On Monday, December 3rd, approximately 50 residents joined a special hearing item called by Supervisors Fewer and Ronen at the Board of Supervisors’ Land Use Committee. The meeting called SFMTA officials out to the meeting to answer concerns regarding the private use of these lanes…

Fewer closed the hearing by calling on the SFMTA to commit to working with her office towards removing the private buses and shuttles from the red lanes. The SFMTA officials agreed to Fewer’s request…

The following Tuesday afternoon of December 4th, citywide advocates rose from their seats at the SFMTA’s semi-monthly board meeting as Carlos Bocanegra of United to Save the Mission delivered the transit justice first demands from a coalition of advocates from the Mission, SoMa, Excelsior, and Richmond districts…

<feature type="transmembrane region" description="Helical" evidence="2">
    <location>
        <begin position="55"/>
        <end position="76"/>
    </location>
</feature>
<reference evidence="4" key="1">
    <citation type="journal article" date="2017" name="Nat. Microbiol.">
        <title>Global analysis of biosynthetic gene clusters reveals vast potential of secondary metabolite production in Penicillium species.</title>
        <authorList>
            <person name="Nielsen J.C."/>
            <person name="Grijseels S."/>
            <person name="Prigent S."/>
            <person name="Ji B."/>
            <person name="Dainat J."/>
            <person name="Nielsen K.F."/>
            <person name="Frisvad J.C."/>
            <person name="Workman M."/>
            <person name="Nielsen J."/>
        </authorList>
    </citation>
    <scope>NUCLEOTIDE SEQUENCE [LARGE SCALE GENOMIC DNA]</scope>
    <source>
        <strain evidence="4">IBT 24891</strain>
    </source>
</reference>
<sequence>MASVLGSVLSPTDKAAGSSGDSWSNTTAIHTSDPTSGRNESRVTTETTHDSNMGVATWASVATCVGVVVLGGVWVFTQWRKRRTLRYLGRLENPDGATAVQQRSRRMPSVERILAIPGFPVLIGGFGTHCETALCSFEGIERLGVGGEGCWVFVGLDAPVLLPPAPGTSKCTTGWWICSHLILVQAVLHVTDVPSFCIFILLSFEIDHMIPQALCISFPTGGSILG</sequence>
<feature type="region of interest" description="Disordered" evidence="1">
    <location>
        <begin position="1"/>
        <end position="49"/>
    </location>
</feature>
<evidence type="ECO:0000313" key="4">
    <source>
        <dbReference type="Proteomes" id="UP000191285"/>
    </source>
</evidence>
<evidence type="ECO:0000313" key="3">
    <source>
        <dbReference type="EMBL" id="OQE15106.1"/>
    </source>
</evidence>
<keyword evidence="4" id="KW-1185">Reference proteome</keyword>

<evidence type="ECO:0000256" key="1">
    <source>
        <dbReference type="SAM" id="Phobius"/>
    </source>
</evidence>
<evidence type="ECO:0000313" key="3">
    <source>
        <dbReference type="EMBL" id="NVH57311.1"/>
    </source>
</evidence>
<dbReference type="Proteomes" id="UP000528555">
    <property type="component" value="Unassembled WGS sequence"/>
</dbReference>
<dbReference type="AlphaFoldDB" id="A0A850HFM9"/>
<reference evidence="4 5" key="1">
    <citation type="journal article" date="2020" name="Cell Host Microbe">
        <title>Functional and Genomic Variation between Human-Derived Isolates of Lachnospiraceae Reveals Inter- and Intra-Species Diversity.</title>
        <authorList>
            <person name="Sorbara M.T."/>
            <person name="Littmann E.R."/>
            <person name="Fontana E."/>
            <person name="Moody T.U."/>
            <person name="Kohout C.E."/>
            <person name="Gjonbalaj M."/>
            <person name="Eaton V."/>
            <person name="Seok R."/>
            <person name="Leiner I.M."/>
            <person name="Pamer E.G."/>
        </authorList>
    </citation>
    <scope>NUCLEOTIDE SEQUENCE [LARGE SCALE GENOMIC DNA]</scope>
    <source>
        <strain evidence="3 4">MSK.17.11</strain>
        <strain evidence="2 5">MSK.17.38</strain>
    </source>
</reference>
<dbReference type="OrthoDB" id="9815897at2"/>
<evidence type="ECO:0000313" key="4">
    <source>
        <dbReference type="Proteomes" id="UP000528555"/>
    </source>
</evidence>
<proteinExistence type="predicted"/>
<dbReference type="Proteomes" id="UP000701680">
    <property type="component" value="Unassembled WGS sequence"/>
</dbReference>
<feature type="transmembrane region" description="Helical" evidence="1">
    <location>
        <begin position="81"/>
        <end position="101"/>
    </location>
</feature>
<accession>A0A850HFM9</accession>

The community is suffering and the merchants are suffering,” Edwan said. “We are losing customers and we are losing our businesses due to the red lanes.”

In a 2018 survey by the Mission Economic Development Agency (MEDA) of more than 100 Mission Street businesses, 39.5% of the merchants surveyed said they have concerns about the impacts the red lanes are having on their businesses…. (more)

We have some ideas on how to solve a few of the problems that we will be sharing soon. Some of them involve a few changes in Sacramento. Stay tuned.

Let’s not forget the switchbacks on Third Street that are cutting off rides to people in the Bay View and Hunter’s Point and other points south along the T-Line. This is also a classic case of transit injustice.